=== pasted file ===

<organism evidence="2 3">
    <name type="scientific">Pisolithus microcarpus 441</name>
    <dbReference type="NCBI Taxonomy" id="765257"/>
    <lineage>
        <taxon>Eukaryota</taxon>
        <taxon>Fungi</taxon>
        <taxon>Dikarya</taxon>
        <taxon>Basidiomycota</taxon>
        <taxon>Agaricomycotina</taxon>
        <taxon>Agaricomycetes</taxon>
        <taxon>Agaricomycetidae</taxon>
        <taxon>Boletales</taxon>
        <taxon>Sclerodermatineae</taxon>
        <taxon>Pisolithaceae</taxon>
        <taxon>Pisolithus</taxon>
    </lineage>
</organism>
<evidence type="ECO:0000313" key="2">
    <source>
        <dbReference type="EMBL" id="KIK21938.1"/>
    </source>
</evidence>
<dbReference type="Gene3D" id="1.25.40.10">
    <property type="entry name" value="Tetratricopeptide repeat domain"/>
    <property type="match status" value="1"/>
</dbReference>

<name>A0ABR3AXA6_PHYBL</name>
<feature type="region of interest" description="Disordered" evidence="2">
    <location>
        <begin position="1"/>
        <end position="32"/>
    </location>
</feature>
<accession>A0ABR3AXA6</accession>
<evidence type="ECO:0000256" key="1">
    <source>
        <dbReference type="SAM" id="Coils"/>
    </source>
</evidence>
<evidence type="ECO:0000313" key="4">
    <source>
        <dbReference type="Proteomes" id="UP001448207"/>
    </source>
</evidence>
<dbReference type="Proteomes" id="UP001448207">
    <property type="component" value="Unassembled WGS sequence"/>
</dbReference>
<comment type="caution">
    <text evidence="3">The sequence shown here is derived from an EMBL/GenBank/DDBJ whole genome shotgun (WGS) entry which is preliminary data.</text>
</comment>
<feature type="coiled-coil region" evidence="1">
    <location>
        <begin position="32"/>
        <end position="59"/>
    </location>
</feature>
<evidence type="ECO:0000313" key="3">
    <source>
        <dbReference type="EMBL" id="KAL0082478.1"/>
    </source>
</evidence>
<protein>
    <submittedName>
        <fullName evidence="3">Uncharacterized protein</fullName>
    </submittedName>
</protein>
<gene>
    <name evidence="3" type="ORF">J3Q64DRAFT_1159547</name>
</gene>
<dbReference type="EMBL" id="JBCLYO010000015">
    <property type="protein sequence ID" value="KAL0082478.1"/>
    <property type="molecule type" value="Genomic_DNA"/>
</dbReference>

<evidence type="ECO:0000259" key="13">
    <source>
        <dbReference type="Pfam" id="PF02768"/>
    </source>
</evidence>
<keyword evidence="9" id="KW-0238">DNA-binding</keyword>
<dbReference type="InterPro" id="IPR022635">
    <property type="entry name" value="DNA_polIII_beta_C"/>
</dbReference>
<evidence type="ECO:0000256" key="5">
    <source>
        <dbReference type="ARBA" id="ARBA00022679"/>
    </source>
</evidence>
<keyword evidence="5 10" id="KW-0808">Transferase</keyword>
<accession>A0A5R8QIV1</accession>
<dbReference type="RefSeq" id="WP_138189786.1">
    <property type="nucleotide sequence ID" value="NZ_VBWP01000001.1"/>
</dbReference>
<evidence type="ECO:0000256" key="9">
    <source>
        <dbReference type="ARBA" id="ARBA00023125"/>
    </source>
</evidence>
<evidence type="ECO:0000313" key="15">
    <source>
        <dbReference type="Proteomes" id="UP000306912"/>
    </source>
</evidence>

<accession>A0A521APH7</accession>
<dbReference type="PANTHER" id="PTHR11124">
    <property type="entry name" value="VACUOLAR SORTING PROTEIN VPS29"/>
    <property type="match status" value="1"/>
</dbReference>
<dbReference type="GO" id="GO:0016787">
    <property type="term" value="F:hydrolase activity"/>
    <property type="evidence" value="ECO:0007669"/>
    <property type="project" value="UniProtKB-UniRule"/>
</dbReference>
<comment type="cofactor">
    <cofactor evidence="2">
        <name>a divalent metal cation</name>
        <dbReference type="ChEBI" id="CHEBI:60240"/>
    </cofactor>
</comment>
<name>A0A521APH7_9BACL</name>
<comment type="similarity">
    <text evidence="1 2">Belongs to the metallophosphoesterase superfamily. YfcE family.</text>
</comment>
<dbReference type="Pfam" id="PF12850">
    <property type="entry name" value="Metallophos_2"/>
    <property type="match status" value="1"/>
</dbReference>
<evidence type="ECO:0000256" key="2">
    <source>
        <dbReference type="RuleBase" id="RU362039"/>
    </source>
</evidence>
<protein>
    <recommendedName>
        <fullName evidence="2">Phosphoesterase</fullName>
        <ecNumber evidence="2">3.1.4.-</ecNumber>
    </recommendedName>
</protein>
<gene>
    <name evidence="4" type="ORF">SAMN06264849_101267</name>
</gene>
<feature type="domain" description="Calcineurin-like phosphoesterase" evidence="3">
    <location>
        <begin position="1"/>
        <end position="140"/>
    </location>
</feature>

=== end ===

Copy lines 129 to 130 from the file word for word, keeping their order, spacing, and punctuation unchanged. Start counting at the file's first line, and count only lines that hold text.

        <dbReference type="RuleBase" id="RU362039"/>
    </source>